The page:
As a general rule, life insurance premiums, whether owned by individuals or corporations, are not deductible from income taxes. Since accumulations of cash values and the death benefit payouts are not taxable, you will not be able to write off your premiums from taxes. As with most taxation issues however, the rules are not that black and white and there are a few exceptions.
Insurance Premiums as Alimony Payments
If following a separation or divorce you receive a court order to pay life insurance premiums on your former spouse's policy, or a policy that would benefit your spouse upon your death, those premiums can be written off as alimony expense. The premiums must be payable as a result of a court order only, and your former spouse must include the premiums as taxable income on her return.
Generally, corporations are allowed to write off certain life insurance premiums in specific situations. One such deduction allowed is life insurance premiums paid by your employer to cover officers and employees, where you are not a direct or indirect beneficiary under the life insurance contract. Those premiums would be treated as a taxable benefit to those officers and employees, but the death benefit would remain tax-free.
Qualified Long-Term Care Contracts
If you are self-employed you may be allowed to deduct premiums paid for long-term care contracts on yourself, your spouse and dependents. The plan must be established under your business but can be in the name of either your business or the individual who is insured. You can write off the entire premium for the long-term care contract provided it does not exceed the following: $340 for ages 40 or under; $640 for ages 41-50; $1,270 for ages 51-60; $3,390 for ages 61-70; and $4,240 for ages 71 and over.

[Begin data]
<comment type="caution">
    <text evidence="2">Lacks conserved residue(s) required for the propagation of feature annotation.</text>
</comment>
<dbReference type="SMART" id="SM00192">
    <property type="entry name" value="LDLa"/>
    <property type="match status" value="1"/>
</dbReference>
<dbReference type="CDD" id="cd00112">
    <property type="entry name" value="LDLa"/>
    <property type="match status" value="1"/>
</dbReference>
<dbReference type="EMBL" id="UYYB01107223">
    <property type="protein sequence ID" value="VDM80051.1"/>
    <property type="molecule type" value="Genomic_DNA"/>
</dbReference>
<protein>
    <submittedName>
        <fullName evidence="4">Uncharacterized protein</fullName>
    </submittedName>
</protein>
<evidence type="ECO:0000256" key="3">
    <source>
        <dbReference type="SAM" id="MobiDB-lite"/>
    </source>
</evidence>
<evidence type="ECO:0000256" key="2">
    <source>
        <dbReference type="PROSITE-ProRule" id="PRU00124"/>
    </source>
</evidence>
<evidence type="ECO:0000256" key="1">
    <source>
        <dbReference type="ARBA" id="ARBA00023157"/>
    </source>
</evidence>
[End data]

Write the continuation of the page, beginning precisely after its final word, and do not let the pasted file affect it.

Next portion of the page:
Definition of Qualified Long-Term Care Contract
A long-term care contract is deemed qualified if it meets certain criteria spelled out by the IRS, such as: It must be guaranteed renewable; any refunds provided can be applied only to reduce future premiums or increase future benefits; it must not provide any cash surrender value or any other money that can be used as assignment or loan collateral; and it must generally not reimburse expenses that would otherwise be paid by Medicare.
Myth: Life Insurance to Cover Business Loans
Some countries, Canada for example, allow for the partial deduction as a business expense of life insurance premiums paid on a policy to secure a business loan. Such is not the case in the United States.
Other Types of Insurance Premiums
Premiums for other types of insurance such as health and dental may be deductible. For further information, consult a qualified tax accountant or the IRS website.
Philippe Lanctot started writing for business trade publications in 1990. He has contributed copy for the "Canadian Insurance Journal" and has been the co-author of text for life insurance company marketing guides. He holds a Bachelor of Science in mathematics from the University of Montreal with a minor in English.